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[Op-Ed] Preserving Pimatgol

Posted October. 20, 2009 09:16,   


Most famous European cities are divided into two sections – the old city and new city. Tourists find allies of the old city who preserve the past and history especially attractive. They feel as if they are in a time machine going back to the past. Though Seoul has been the capital for 600 years, it has few traces of the past – old palaces, the traditional gates of Namdaemun and Dongdaemun, and the Korean Folk Village. Seoul has lost the scent of its past due to the Korean War and rapid industrialization and urbanization. When looking at Seoul at top of Namsan, the apartment forest on both sides of the Han River seems so monotonous.

The narrow alley behind buildings on the large street from Jongno 1-ga to Jongno 4-ga has been called Pimatgol since the Joseon Dynasty. Pimatgol means a road where laypeople walked to avoid aristocrats, who often used horses or palanquins. Many restaurants and bars existed there for merchants or ordinary people to stop by. Today’s Pimatgol was created after the Korean War. Many older people have fond memories of drinking and eating grilled fish or pajeon, or a pancake-like Korean dish, with friends.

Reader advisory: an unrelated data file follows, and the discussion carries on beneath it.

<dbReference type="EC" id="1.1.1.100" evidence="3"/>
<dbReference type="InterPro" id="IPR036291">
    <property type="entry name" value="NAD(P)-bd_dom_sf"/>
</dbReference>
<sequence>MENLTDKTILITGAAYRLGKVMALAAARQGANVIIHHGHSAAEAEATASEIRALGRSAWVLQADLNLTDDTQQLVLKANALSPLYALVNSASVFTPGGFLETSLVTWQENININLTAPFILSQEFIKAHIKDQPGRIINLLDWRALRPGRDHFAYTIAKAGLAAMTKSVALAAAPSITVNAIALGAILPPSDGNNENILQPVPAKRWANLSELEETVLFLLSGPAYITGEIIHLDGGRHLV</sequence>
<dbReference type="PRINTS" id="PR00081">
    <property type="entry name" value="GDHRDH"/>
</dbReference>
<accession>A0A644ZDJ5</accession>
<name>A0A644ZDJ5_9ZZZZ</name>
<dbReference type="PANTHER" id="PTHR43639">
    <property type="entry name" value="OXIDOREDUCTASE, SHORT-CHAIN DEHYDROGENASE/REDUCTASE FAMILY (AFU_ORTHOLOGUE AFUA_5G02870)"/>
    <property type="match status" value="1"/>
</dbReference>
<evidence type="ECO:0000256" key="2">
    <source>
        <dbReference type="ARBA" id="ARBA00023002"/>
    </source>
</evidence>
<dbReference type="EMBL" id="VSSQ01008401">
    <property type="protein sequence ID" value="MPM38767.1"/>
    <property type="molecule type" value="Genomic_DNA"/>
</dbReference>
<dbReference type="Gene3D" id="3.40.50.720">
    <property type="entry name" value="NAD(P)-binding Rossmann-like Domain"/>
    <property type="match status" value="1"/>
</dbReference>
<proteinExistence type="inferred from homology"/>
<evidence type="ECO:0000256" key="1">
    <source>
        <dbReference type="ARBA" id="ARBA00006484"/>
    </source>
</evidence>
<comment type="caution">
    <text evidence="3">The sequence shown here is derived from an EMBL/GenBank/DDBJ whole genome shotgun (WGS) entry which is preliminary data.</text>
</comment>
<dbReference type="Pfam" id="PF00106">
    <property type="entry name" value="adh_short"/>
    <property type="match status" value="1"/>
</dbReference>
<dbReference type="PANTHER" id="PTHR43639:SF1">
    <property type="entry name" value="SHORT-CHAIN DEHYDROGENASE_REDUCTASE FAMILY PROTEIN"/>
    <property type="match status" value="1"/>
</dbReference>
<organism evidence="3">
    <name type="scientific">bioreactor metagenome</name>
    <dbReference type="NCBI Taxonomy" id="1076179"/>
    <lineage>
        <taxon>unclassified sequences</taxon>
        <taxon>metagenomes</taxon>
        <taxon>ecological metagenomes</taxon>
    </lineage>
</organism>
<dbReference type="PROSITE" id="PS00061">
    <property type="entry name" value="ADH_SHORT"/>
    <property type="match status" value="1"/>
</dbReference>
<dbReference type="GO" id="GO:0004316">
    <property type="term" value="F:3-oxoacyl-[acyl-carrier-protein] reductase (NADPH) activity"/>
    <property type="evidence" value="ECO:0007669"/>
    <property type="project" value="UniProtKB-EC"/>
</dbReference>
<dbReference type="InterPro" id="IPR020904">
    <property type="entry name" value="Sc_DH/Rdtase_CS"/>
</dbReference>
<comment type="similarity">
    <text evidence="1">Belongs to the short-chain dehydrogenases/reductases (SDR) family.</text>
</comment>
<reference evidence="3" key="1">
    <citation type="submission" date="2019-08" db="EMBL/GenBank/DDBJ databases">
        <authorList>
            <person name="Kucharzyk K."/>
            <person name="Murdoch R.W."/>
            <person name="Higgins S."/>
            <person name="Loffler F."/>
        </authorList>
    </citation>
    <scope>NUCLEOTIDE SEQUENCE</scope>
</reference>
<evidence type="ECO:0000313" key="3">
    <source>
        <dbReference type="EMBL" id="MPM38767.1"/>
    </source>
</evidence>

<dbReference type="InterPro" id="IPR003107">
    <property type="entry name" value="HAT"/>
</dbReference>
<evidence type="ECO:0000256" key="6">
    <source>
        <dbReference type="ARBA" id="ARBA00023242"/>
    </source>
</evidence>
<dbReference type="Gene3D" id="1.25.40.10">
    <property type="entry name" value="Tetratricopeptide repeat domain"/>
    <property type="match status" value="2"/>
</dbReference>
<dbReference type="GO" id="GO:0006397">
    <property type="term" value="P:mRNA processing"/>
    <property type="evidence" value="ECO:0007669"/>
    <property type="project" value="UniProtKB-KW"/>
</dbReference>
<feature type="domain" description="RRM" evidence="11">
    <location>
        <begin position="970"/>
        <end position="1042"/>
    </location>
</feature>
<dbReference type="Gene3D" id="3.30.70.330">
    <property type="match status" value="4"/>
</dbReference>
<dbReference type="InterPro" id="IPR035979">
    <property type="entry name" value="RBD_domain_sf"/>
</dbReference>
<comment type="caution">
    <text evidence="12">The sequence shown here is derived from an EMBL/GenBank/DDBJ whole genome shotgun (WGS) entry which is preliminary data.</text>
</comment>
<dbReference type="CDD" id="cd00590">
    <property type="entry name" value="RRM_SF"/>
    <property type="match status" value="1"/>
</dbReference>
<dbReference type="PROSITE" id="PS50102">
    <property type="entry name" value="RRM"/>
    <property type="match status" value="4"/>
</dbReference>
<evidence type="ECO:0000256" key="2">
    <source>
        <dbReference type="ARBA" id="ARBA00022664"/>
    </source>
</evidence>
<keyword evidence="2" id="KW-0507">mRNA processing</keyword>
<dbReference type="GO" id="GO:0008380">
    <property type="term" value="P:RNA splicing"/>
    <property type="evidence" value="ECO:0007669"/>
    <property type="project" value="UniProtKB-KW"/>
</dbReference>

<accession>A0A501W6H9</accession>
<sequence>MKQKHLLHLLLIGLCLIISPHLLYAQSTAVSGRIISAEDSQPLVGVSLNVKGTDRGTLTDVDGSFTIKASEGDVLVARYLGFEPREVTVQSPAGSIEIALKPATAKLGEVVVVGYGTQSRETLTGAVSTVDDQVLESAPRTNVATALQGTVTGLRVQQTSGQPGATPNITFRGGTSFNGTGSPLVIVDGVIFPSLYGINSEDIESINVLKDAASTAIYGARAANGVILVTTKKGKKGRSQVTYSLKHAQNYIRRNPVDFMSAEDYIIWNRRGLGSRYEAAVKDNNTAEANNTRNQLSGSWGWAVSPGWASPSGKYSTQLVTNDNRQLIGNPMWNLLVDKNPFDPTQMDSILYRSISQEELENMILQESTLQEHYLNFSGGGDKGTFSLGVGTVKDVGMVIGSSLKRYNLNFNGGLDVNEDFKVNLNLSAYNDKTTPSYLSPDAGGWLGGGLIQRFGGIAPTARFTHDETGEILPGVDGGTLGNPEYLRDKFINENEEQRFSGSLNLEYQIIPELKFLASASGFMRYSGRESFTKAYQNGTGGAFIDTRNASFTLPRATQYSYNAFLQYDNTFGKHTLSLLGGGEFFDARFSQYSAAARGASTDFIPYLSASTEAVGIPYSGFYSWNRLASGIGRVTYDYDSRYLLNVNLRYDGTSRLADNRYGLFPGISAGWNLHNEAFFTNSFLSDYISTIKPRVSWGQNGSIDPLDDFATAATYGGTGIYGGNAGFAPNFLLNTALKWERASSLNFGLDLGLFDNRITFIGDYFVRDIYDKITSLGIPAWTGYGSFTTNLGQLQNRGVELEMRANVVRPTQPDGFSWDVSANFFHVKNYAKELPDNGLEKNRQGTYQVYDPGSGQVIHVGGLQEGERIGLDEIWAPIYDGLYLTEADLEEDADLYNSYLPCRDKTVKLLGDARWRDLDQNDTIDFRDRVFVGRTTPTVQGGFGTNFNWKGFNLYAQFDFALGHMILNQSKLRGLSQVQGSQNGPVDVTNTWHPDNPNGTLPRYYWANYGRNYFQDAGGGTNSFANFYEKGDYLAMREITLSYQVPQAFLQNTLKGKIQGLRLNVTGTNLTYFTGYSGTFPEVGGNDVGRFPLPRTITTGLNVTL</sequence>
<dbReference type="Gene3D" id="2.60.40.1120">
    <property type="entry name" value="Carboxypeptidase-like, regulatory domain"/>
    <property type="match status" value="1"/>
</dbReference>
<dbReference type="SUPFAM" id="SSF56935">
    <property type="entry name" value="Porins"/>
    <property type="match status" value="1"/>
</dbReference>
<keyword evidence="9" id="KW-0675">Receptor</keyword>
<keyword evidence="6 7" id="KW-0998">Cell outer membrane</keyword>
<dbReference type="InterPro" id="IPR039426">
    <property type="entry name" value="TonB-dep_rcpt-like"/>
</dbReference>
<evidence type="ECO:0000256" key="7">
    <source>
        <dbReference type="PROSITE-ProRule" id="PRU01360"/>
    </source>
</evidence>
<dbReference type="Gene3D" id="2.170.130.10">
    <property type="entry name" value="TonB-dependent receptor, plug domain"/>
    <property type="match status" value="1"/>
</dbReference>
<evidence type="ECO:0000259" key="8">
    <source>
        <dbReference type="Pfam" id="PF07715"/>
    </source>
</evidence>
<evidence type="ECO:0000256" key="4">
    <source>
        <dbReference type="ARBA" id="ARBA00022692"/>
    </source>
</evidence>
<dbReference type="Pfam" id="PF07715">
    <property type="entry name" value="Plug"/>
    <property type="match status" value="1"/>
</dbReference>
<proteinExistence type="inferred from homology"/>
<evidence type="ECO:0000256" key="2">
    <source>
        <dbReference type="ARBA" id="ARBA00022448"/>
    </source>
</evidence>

Many Koreans lament the disappearance of Pimatgol, where the happiness and suffering of the people meshed, after the Jongno area began redevelopment in the early 2000s. The wooden signboard reading “Pimatgol” on the red door of the first floor of Le Meilleur building in Jongno 1-ga seems to miss the past. Many restaurants got new spots in the rebuilt buildings but fail to give the same impression or taste as before. Prices have risen due to expensive rent and the humble environment of the past cannot be found in the sophisticated interior.

The Seoul city government will preserve Pimatgol as is. It plans to revive the charm of the past by getting rid of electric poles, burying electrical cords, and redesigning messy signboards. Though belated, the move is timely given that the city brushed off criticism of reckless development and ignoring the traditions and unique features of the capital. Hopefully, the tradition of Pimatgol can be revived in areas where redevelopment has not yet been implemented. Stories of Pimatgol and food can be a proud source of cultural tourism.

Editorial Writer Kwon Sun-taek (maypole@donga.com)